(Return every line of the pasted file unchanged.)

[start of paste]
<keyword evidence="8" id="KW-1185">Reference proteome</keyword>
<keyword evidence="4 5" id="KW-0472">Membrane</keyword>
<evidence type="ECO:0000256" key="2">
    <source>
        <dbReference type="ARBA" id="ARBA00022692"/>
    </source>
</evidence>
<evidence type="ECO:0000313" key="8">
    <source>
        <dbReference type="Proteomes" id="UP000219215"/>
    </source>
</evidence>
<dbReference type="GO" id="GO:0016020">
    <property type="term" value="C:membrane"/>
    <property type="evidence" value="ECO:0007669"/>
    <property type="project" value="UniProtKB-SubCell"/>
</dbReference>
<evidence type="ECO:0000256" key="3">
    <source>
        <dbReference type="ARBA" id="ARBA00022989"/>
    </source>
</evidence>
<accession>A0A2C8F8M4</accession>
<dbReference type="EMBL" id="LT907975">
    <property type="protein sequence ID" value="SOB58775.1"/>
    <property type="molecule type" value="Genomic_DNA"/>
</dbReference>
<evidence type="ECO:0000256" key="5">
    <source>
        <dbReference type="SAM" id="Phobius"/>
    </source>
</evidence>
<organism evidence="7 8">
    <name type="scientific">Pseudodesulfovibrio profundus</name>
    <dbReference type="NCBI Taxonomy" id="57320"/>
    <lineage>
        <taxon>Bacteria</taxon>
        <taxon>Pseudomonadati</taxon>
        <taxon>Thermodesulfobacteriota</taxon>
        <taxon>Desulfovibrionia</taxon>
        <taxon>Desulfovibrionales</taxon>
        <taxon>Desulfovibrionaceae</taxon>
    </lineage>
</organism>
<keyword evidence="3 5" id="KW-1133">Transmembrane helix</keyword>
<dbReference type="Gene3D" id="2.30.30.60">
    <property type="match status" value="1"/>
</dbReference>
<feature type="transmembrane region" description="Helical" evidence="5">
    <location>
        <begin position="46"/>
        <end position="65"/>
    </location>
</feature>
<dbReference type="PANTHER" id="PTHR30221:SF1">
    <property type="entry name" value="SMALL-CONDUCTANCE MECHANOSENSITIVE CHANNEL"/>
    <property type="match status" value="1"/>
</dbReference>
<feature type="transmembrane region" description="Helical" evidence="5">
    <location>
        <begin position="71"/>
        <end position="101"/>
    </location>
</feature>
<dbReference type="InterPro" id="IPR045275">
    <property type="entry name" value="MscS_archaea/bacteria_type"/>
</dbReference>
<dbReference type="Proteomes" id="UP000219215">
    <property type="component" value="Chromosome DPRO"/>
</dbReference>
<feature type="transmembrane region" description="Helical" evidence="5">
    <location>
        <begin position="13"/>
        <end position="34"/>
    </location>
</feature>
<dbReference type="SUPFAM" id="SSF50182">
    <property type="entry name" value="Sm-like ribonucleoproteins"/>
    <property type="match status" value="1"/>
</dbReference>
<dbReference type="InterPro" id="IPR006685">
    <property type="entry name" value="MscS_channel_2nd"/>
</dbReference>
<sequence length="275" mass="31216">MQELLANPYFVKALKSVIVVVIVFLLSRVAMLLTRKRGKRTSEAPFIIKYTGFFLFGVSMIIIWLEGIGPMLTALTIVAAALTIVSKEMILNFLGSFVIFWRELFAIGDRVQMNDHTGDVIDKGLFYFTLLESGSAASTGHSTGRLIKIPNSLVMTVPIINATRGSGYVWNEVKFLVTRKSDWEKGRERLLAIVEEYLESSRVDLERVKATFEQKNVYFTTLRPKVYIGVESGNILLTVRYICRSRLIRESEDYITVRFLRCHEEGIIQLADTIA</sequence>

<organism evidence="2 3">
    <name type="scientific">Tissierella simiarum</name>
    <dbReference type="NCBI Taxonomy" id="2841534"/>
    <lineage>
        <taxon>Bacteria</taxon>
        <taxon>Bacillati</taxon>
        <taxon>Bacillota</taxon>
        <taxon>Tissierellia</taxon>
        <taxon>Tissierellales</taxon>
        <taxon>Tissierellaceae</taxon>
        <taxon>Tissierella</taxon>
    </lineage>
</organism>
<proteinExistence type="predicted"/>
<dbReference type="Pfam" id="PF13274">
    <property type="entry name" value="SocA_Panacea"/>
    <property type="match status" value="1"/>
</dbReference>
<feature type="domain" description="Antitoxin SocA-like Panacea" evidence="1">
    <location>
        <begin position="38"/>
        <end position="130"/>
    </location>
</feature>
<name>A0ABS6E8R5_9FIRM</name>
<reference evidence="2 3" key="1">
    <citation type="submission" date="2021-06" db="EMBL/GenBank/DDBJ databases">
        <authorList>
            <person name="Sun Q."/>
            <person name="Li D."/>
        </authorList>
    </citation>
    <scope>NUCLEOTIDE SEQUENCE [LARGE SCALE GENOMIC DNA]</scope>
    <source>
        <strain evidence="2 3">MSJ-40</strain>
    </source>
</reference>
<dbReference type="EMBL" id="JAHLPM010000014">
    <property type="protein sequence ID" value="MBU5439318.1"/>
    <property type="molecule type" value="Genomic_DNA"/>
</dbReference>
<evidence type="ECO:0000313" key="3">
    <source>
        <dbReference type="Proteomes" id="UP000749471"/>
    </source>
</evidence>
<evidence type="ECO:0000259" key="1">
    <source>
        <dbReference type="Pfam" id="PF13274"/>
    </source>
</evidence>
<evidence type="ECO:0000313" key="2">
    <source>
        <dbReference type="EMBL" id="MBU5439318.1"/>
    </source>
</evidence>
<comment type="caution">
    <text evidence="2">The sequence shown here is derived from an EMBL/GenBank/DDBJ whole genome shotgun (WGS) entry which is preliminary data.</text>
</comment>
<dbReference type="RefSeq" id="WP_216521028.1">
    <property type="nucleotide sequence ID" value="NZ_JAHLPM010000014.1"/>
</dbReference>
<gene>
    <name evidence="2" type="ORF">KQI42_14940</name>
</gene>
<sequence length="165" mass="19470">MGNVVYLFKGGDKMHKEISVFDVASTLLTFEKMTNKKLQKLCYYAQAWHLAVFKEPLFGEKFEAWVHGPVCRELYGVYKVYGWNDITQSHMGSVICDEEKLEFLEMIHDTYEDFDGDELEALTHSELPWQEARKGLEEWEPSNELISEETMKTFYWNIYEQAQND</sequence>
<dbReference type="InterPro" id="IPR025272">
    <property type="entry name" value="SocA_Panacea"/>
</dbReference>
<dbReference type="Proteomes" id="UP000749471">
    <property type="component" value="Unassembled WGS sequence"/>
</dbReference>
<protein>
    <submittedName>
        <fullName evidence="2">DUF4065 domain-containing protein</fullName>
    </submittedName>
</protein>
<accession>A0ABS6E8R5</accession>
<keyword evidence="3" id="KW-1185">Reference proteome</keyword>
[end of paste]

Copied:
<keyword evidence="8" id="KW-1185">Reference proteome</keyword>
<keyword evidence="4 5" id="KW-0472">Membrane</keyword>
<evidence type="ECO:0000256" key="2">
    <source>
        <dbReference type="ARBA" id="ARBA00022692"/>
    </source>
</evidence>
<evidence type="ECO:0000313" key="8">
    <source>
        <dbReference type="Proteomes" id="UP000219215"/>
    </source>
</evidence>
<dbReference type="GO" id="GO:0016020">
    <property type="term" value="C:membrane"/>
    <property type="evidence" value="ECO:0007669"/>
    <property type="project" value="UniProtKB-SubCell"/>
</dbReference>
<evidence type="ECO:0000256" key="3">
    <source>
        <dbReference type="ARBA" id="ARBA00022989"/>
    </source>
</evidence>
<accession>A0A2C8F8M4</accession>
<dbReference type="EMBL" id="LT907975">
    <property type="protein sequence ID" value="SOB58775.1"/>
    <property type="molecule type" value="Genomic_DNA"/>
</dbReference>
<evidence type="ECO:0000256" key="5">
    <source>
        <dbReference type="SAM" id="Phobius"/>
    </source>
</evidence>
<organism evidence="7 8">
    <name type="scientific">Pseudodesulfovibrio profundus</name>
    <dbReference type="NCBI Taxonomy" id="57320"/>
    <lineage>
        <taxon>Bacteria</taxon>
        <taxon>Pseudomonadati</taxon>
        <taxon>Thermodesulfobacteriota</taxon>
        <taxon>Desulfovibrionia</taxon>
        <taxon>Desulfovibrionales</taxon>
        <taxon>Desulfovibrionaceae</taxon>
    </lineage>
</organism>
<keyword evidence="3 5" id="KW-1133">Transmembrane helix</keyword>
<dbReference type="Gene3D" id="2.30.30.60">
    <property type="match status" value="1"/>
</dbReference>
<feature type="transmembrane region" description="Helical" evidence="5">
    <location>
        <begin position="46"/>
        <end position="65"/>
    </location>
</feature>
<dbReference type="PANTHER" id="PTHR30221:SF1">
    <property type="entry name" value="SMALL-CONDUCTANCE MECHANOSENSITIVE CHANNEL"/>
    <property type="match status" value="1"/>
</dbReference>
<feature type="transmembrane region" description="Helical" evidence="5">
    <location>
        <begin position="71"/>
        <end position="101"/>
    </location>
</feature>
<dbReference type="InterPro" id="IPR045275">
    <property type="entry name" value="MscS_archaea/bacteria_type"/>
</dbReference>
<dbReference type="Proteomes" id="UP000219215">
    <property type="component" value="Chromosome DPRO"/>
</dbReference>
<feature type="transmembrane region" description="Helical" evidence="5">
    <location>
        <begin position="13"/>
        <end position="34"/>
    </location>
</feature>
<dbReference type="SUPFAM" id="SSF50182">
    <property type="entry name" value="Sm-like ribonucleoproteins"/>
    <property type="match status" value="1"/>
</dbReference>
<dbReference type="InterPro" id="IPR006685">
    <property type="entry name" value="MscS_channel_2nd"/>
</dbReference>
<sequence length="275" mass="31216">MQELLANPYFVKALKSVIVVVIVFLLSRVAMLLTRKRGKRTSEAPFIIKYTGFFLFGVSMIIIWLEGIGPMLTALTIVAAALTIVSKEMILNFLGSFVIFWRELFAIGDRVQMNDHTGDVIDKGLFYFTLLESGSAASTGHSTGRLIKIPNSLVMTVPIINATRGSGYVWNEVKFLVTRKSDWEKGRERLLAIVEEYLESSRVDLERVKATFEQKNVYFTTLRPKVYIGVESGNILLTVRYICRSRLIRESEDYITVRFLRCHEEGIIQLADTIA</sequence>

<organism evidence="2 3">
    <name type="scientific">Tissierella simiarum</name>
    <dbReference type="NCBI Taxonomy" id="2841534"/>
    <lineage>
        <taxon>Bacteria</taxon>
        <taxon>Bacillati</taxon>
        <taxon>Bacillota</taxon>
        <taxon>Tissierellia</taxon>
        <taxon>Tissierellales</taxon>
        <taxon>Tissierellaceae</taxon>
        <taxon>Tissierella</taxon>
    </lineage>
</organism>
<proteinExistence type="predicted"/>
<dbReference type="Pfam" id="PF13274">
    <property type="entry name" value="SocA_Panacea"/>
    <property type="match status" value="1"/>
</dbReference>
<feature type="domain" description="Antitoxin SocA-like Panacea" evidence="1">
    <location>
        <begin position="38"/>
        <end position="130"/>
    </location>
</feature>
<name>A0ABS6E8R5_9FIRM</name>
<reference evidence="2 3" key="1">
    <citation type="submission" date="2021-06" db="EMBL/GenBank/DDBJ databases">
        <authorList>
            <person name="Sun Q."/>
            <person name="Li D."/>
        </authorList>
    </citation>
    <scope>NUCLEOTIDE SEQUENCE [LARGE SCALE GENOMIC DNA]</scope>
    <source>
        <strain evidence="2 3">MSJ-40</strain>
    </source>
</reference>
<dbReference type="EMBL" id="JAHLPM010000014">
    <property type="protein sequence ID" value="MBU5439318.1"/>
    <property type="molecule type" value="Genomic_DNA"/>
</dbReference>
<evidence type="ECO:0000313" key="3">
    <source>
        <dbReference type="Proteomes" id="UP000749471"/>
    </source>
</evidence>
<evidence type="ECO:0000259" key="1">
    <source>
        <dbReference type="Pfam" id="PF13274"/>
    </source>
</evidence>
<evidence type="ECO:0000313" key="2">
    <source>
        <dbReference type="EMBL" id="MBU5439318.1"/>
    </source>
</evidence>
<comment type="caution">
    <text evidence="2">The sequence shown here is derived from an EMBL/GenBank/DDBJ whole genome shotgun (WGS) entry which is preliminary data.</text>
</comment>
<dbReference type="RefSeq" id="WP_216521028.1">
    <property type="nucleotide sequence ID" value="NZ_JAHLPM010000014.1"/>
</dbReference>
<gene>
    <name evidence="2" type="ORF">KQI42_14940</name>
</gene>
<sequence length="165" mass="19470">MGNVVYLFKGGDKMHKEISVFDVASTLLTFEKMTNKKLQKLCYYAQAWHLAVFKEPLFGEKFEAWVHGPVCRELYGVYKVYGWNDITQSHMGSVICDEEKLEFLEMIHDTYEDFDGDELEALTHSELPWQEARKGLEEWEPSNELISEETMKTFYWNIYEQAQND</sequence>
<dbReference type="InterPro" id="IPR025272">
    <property type="entry name" value="SocA_Panacea"/>
</dbReference>
<dbReference type="Proteomes" id="UP000749471">
    <property type="component" value="Unassembled WGS sequence"/>
</dbReference>
<protein>
    <submittedName>
        <fullName evidence="2">DUF4065 domain-containing protein</fullName>
    </submittedName>
</protein>
<accession>A0ABS6E8R5</accession>
<keyword evidence="3" id="KW-1185">Reference proteome</keyword>